Delivering interactive lectures for large student cohorts using Adobe Spark (now Adobe Express)

Introduction to Comparative Politics is a compulsory, introductory, first year module, with a large and diverse student cohort. We have in recent years increasingly embedded active learning techniques in the large lecture settings. This includes polls, peer-to-peer discussions, within-lecture data interpretation, and the use of real-life source materials.

Our goal is to keep students engaged, interested, and learning throughout the lecture. The challenge for us was how to translate these active learning and student participation elements in an online, asynchronous, and remote learning setting.

We used Adobe Spark because it is attractive and simple to use. We made short videos interspersed with a variety of activities for students to engage with, and we broke the lectures into multiple thematic sections to aid navigation and enable them to take breaks at appropriate points – as would happen in a real-life lecture. The activities included adding their thoughts to collective word-clouds, opinion polls, learning-check questions, applying concepts and theories to new examples, and high-level activities such as synthesising material they had learnt across the lecture.

Students engaged well with the Spark pages, and came back to them multiple times, showing the material was an effective learning resource. Students also participated in the activities, with high numbers of responses to polls and other activities that required student input. We can also see from tutorial discussions and assessments that students achieved the learning outcomes of the course.

Click to launch Spark Page example:

Screenshot of Adobe Express resource Introduction to Comparative Politics

Evaluation / Student Feedback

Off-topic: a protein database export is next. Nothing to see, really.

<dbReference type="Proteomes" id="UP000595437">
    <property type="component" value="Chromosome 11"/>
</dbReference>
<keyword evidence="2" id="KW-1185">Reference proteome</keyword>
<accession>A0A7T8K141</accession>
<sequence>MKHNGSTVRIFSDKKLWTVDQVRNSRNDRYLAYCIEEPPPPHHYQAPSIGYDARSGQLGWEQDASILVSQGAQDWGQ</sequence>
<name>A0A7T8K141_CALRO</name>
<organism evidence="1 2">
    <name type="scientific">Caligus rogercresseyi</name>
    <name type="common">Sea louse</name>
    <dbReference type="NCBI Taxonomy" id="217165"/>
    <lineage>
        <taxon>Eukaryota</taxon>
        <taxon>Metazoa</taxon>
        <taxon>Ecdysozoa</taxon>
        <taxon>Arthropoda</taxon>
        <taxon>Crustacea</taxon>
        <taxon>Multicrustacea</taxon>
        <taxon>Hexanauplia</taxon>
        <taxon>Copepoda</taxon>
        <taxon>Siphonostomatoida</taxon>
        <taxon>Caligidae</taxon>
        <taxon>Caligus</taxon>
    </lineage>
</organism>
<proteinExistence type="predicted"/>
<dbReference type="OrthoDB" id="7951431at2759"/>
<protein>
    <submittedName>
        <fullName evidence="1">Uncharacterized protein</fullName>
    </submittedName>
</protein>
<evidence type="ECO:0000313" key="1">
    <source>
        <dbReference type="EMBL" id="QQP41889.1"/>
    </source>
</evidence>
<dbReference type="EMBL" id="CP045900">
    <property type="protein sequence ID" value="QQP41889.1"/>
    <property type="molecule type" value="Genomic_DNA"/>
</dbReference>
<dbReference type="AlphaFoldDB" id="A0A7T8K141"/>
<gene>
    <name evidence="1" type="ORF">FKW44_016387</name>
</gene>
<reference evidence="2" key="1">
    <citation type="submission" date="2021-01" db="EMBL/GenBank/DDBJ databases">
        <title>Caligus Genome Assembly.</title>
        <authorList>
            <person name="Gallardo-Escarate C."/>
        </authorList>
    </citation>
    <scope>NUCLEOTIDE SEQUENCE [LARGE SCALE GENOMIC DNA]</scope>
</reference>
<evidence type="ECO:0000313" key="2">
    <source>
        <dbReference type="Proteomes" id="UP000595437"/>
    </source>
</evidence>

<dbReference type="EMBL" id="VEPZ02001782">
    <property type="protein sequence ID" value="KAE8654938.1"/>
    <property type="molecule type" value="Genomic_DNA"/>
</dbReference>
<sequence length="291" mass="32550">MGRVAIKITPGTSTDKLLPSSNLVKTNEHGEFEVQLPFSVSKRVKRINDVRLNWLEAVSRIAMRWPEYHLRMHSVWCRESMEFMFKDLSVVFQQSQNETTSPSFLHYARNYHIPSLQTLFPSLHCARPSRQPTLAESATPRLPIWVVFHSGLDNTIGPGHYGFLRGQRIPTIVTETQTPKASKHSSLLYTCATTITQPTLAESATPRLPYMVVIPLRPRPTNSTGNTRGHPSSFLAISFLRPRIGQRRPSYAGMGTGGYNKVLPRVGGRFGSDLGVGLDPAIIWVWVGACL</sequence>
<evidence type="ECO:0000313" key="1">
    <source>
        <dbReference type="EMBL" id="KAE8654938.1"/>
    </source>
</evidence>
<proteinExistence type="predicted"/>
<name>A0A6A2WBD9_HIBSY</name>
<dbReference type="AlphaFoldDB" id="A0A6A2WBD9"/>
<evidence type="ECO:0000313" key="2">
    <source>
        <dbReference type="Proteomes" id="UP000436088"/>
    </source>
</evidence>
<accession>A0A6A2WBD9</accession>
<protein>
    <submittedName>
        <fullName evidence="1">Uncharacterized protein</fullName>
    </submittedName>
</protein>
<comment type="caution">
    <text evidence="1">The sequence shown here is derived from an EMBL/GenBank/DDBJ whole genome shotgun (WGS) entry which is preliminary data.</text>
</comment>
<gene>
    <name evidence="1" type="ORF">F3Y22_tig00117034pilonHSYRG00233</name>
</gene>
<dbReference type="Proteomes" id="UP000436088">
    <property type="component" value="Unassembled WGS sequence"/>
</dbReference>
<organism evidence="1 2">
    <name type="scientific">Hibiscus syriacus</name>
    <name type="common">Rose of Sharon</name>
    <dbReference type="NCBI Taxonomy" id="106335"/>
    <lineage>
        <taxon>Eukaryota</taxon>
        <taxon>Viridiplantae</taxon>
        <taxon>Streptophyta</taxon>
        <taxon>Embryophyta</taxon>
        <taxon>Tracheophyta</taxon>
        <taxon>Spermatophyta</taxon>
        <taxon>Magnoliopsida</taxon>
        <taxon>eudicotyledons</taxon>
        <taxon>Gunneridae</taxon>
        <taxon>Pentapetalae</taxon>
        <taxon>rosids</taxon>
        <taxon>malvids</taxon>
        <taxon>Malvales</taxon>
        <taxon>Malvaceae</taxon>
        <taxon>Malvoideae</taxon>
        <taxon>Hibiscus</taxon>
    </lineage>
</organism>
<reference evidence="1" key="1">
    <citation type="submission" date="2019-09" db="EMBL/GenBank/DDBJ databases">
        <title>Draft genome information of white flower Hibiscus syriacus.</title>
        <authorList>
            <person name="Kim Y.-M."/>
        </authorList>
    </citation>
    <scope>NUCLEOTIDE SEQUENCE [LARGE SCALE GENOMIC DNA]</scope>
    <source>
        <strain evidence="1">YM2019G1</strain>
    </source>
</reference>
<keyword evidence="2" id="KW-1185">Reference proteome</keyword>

Lectures being split into smaller chunks to enable us to digest the information before we moved on. And there were lots of helpful articles and thought provoking questions within the lectures to further enhance learning. Making it interactive was one of the best things that could have been done as a response to all teaching moving online. I could say that this was my best course unit in this regard.

The lectures were interactive. It wasn’t just about listening to something with your mind wondering off from time to time. Activities throughout the lecture required involvement, which made these lectures the best uni lectures so far for me. I also liked the use of other videos, not just the lecturer’s videos.

Lectures on Adobe Spark have a welcome combination of short videos, short thinking and writing tasks, polls, figures which is much more conducive to learning than an hour-long PowerPoint lecture.

  • High student participation and engagement in asynchronous lectures
  • Retained some collective experience for students and lecturers
  • Easy to design as lecturers and to navigate as a student
  • Spark format allows a greater diversity of content than Blackboard
Top Tips

Use the UoM templates and formatting – this was an easy way to make the pages look uniform even though there were two lecturers putting them together.


School: Social Sciences

Discipline: Politics

Academics: Nicole Martin and Rosalind Shorrocks

Course: POLI10201/2 Introduction to Comparative Politics

Cohort Size: 100 (semester 1); 300 (semester 2)

Themes: Active learning, Online content


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